The scope of the charge to tax on general earnings: introduction
Part 2 Chapters 4 and 5 ITEPA 2003
It is not sufficient merely to establish that an individual holds an office or employment in order to be able to tax the income from it. The income tax law in any country has to define the scope of the charge it creates. Chapters 4 and 5 of Part 2 ITEPA 2003 set out how to determine the amount of general earnings from an employment that are taxable earnings. The circumstances under which such earnings arise will dictate the charge to tax.
Most individuals who have a permanent home and live and work in the UK are within the charge to tax provided by UK legislation. They have no income arising from abroad and any earnings are taxable only in the UK.
Where an individual comes to the UK from abroad, they may perform duties wholly in the UK or they may have a mix of UK and non-UK duties. They may be in the UK for short, medium or long term engagements. They may have an employment which is performed in the UK as well as having one or more employments with a foreign employer(s) where the duties are performed entirely outside the UK. They may have income which arises abroad, be it from the non-UK duties of the employment or from investments they have made in their home country or a third party country. Such income may be kept abroad or it may be brought into the UK for the taxpayer’s use. Where such income is brought to the UK for the taxpayer’s use it is described as being remitted to the UK.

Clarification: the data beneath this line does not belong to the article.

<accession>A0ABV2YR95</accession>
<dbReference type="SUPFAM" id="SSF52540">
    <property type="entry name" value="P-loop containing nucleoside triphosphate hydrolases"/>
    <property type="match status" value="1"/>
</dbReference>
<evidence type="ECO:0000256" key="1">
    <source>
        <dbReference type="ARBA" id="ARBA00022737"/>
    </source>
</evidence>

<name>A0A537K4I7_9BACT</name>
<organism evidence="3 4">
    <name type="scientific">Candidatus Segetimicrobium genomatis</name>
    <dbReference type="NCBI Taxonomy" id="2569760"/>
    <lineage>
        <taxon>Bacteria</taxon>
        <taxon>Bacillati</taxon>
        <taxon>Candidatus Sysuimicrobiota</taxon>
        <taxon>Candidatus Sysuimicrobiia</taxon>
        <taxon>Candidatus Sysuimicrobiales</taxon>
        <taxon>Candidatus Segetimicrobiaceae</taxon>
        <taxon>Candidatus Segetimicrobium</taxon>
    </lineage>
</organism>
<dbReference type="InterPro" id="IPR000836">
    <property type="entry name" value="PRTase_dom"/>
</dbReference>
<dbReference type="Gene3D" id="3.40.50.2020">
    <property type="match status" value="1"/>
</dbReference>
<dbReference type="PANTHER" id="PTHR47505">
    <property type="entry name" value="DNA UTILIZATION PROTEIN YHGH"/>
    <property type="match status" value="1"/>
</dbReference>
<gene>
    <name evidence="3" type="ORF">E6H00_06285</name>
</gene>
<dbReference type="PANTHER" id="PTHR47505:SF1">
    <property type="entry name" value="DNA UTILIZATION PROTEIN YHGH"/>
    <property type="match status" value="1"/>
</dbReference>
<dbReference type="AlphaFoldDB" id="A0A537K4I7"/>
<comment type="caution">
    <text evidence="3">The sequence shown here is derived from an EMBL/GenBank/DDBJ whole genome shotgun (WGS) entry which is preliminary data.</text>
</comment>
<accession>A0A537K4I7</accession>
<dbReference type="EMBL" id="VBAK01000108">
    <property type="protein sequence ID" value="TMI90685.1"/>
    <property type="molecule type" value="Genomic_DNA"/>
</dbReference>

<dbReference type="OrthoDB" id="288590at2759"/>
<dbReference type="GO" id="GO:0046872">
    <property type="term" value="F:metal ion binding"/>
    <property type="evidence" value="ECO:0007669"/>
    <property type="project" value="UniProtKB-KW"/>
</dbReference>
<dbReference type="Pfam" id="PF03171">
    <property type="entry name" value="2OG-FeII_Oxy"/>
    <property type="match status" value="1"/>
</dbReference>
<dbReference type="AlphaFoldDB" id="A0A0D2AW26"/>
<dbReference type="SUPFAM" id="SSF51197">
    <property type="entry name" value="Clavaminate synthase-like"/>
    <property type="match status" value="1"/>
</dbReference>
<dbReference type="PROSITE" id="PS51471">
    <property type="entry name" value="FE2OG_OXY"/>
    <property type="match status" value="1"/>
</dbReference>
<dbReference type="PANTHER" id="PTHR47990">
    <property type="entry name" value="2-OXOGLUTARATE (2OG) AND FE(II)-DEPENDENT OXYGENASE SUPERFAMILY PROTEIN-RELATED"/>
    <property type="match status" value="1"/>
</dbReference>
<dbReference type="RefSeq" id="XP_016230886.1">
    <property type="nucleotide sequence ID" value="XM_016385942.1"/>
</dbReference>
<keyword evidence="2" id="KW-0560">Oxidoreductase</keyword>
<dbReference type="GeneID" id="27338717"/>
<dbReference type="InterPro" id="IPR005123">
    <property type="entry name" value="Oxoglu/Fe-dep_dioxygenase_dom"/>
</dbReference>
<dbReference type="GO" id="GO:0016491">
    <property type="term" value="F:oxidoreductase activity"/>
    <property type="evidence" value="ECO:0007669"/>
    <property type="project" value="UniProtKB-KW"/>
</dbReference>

There are unlikely to be two non-UK taxpayers whose circumstances are identical. The legislation needs to be flexible to account for different circumstances and to set clear requirements as to what parts of an individual’s income are caught by the UK charge to tax on a year by year basis.
The residence and domicile status of the individual will need to be considered. Since the residence status of an individual is not an issue which is restricted to employees, full technical guidance on residence and domicile is not contained in this Manual. These issues are covered in the Residence, Domicile and Remittance Basis Manual (RDRM). For years prior to April 2013, it may be necessary to consider whether an employee was ordinarily resident in the UK. This is again covered in the RDRM. It may also be necessary to consider whether the individual is working for a UK employer or a non-UK employer.
The following paragraphs describe the charging provisions for individual’s resident in the UK and for those coming to the UK from abroad. Section 5 ITEPA 2003 provides that any references to employees apply equally to office holders. Any reference in the following paragraphs to employees should be read as equally applying to office holders. See the Employment Status Manual at ESM2501 for further details.